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American Hometown Publishing to 'saturate' mid-TN with Rover media
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Rover CEO Brad Dennison

THE FIRST iteration of Rover hyperlocal media has been unveiled in affluent Green Hills-Belle Meade by American Hometown Publishing (AHP).

AHP CEO Brad Dennison told Venture Nashville that the new offering is but the first volley in a campaign aimed at saturating the Greater Nashville market with media customized to each town or community targeted within the region.

Dennison confirmed that not only has Rover's inaugural digital presence gone live, but a Rover print product is also being mailed this week to households in affluent neighborhoods in 37215 and 37205 zipcodes.

Asked where Rover might next spring-up, Dennison said, "We've been doing deep market research in towns all around Nashville, understanding each market and meeting with officials in key places. There's overwhelming interest and support in bringing Rover to market and we have aspirations to saturate Middle Tennessee with our suite of hyperlocal products. As of now, we're focused on a successful Green Hills launch and plan to make decisions about Rover's next location soon."

Nine months ago, Nashville-based private-equity firm West End Holdings (WEH) announced its acquisition of AHP, which had been formed in 2003. For an update on other AHP acquisitions and its backstory, see our earlier coverage here.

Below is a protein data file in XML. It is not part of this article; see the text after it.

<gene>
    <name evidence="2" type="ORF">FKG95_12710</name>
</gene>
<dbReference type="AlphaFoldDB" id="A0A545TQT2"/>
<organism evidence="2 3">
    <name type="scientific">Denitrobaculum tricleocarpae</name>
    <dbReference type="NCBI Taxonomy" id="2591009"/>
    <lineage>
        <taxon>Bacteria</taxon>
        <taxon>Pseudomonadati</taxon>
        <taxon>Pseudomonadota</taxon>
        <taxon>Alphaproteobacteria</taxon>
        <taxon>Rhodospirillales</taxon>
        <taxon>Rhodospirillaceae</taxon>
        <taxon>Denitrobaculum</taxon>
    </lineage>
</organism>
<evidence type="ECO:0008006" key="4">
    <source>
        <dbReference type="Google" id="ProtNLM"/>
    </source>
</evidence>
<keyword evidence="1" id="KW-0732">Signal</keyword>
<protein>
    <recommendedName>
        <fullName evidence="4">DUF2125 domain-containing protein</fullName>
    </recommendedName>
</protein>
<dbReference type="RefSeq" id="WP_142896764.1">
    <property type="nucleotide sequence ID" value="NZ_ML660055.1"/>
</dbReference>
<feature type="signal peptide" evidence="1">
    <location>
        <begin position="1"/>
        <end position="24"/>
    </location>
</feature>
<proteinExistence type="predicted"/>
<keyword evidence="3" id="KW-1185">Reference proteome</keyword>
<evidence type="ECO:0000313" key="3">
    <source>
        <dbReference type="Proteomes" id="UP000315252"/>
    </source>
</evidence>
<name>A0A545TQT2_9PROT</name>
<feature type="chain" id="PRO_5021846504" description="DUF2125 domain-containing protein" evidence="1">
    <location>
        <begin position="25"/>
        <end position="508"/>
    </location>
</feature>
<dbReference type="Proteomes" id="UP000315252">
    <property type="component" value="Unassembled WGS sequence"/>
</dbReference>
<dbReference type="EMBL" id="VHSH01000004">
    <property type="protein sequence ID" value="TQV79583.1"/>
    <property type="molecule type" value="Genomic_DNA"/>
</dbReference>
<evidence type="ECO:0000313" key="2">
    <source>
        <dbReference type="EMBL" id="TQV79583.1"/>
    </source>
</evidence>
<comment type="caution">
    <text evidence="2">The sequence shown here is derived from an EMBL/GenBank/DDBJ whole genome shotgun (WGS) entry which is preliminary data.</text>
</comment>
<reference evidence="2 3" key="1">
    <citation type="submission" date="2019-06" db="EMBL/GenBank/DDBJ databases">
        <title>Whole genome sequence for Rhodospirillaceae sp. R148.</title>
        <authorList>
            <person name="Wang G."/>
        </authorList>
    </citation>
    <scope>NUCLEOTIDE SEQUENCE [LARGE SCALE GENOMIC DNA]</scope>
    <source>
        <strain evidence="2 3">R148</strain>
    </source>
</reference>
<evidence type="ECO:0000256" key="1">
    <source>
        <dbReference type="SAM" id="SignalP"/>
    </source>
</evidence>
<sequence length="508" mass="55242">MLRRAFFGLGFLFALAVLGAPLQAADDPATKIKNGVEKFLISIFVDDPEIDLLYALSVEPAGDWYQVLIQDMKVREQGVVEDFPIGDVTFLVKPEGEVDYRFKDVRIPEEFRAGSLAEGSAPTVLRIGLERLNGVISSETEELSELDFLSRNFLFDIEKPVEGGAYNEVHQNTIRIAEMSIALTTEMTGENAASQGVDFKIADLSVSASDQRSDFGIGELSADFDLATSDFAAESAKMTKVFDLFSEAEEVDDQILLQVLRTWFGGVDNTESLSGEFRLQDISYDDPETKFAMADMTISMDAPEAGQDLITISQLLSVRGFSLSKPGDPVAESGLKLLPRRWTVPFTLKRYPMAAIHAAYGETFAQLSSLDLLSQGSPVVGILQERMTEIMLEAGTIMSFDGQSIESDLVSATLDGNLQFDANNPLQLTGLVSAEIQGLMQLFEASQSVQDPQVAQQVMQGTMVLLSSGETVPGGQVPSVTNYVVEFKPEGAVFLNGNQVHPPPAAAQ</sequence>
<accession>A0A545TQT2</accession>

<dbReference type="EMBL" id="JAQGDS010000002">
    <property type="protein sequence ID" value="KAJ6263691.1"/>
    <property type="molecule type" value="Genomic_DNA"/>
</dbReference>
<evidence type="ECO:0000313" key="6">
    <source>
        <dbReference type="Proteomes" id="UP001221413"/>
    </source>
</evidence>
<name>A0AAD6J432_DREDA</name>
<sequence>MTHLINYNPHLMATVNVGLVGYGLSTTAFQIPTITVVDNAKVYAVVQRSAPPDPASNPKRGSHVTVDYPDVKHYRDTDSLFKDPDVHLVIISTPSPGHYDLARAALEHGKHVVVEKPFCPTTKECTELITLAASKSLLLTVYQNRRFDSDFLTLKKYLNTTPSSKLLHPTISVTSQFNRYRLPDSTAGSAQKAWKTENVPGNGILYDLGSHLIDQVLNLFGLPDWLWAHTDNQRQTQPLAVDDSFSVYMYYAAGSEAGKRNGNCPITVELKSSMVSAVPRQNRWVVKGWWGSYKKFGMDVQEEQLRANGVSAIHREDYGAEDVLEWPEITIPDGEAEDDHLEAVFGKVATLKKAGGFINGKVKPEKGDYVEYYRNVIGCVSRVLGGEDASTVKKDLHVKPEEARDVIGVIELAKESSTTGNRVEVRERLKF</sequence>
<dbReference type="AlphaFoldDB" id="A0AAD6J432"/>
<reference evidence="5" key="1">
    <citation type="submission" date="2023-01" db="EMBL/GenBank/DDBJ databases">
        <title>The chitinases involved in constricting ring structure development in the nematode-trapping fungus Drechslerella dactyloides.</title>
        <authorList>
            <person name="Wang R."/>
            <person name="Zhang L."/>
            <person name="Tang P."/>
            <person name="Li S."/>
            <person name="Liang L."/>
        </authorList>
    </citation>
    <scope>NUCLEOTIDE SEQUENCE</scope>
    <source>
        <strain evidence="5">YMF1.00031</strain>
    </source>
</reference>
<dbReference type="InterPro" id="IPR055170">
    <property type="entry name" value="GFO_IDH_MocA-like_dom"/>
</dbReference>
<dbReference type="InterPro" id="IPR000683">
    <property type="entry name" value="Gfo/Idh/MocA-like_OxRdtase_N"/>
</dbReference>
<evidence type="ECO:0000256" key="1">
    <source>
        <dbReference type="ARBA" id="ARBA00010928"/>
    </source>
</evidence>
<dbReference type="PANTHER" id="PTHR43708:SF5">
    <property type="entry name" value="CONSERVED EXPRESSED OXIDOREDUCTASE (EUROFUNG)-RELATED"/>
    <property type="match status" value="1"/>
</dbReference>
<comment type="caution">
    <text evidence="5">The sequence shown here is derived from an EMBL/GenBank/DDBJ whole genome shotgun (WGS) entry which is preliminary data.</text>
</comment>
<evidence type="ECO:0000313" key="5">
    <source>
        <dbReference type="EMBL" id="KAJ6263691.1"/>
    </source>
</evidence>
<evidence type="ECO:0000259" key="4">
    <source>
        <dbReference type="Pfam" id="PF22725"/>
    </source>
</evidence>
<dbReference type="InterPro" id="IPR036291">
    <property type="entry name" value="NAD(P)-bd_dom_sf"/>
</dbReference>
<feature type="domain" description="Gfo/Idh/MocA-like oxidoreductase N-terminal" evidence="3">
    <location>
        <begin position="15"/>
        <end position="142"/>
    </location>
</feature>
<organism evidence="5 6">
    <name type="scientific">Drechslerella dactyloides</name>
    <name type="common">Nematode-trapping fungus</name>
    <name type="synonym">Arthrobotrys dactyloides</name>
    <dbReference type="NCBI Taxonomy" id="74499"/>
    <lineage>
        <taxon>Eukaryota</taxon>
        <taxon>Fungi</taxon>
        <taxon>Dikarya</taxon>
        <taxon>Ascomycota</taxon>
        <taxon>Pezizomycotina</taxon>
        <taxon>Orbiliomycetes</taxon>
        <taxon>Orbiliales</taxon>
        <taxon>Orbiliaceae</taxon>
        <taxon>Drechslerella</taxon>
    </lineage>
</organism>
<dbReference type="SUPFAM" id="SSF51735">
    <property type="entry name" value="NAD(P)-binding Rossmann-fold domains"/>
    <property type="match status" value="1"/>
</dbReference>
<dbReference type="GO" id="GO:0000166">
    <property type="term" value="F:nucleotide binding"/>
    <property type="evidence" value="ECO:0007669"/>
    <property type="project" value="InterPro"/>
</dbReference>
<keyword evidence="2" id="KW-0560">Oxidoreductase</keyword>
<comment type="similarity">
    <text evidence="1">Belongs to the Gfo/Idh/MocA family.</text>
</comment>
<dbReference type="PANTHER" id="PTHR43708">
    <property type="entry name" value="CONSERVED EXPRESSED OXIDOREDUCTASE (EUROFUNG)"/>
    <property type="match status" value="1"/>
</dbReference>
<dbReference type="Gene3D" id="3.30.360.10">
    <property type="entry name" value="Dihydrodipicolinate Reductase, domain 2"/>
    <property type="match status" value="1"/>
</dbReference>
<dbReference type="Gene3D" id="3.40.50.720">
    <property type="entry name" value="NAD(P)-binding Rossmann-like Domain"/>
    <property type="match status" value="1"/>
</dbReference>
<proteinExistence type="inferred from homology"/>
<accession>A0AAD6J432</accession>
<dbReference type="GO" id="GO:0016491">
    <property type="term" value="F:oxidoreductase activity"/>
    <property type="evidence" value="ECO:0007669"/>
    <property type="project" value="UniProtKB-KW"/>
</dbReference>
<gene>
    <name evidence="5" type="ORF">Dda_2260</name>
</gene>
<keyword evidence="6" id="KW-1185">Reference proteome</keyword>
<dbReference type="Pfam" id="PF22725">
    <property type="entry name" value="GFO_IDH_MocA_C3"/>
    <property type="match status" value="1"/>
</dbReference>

Rover spans print and digital hyperlocal content products. AHP's parallel Hometown Digital Solutions unit offers a suite of digital marketing services for advertisers.

The Rover corporate promotional page explains that Rover content is "for those who [struggle to find credible information elsewhere] about property taxes, where to eat, how to navigate widespread construction, how to support local business and how to get involved in your community."

For now, Rover targets mostly homeowners in Green Hills, Forest Hills and Belle Meade, according to its online advertising kit. Its first print edition is being mailed this week to 21,000 households in those neighborhoods.

Asked what complementary services Rover might offer, the CEO said the company plans gradually "to bolt-on new products and services to help boost" advertisers' visibility in communities they serve.

Rover is but the latest ripple in the local media landscape.

For example, The Tennessean, which has itself gone through a series of layoffs in recent years, recently reported that locally based Nashville Scene, NashvillePost and nFocus magazine, all owned by Southcomm, are believed likely to sell to New York-based CapStack Partners.

CapStack is a specialized banking firm with units that are focused mainly on commercial and multifamily real estate investment opportunities, according to its website.

By targeting Green Hills, AHP is entering a community-newspaper zone that has long been the province of GCA Publishing Co.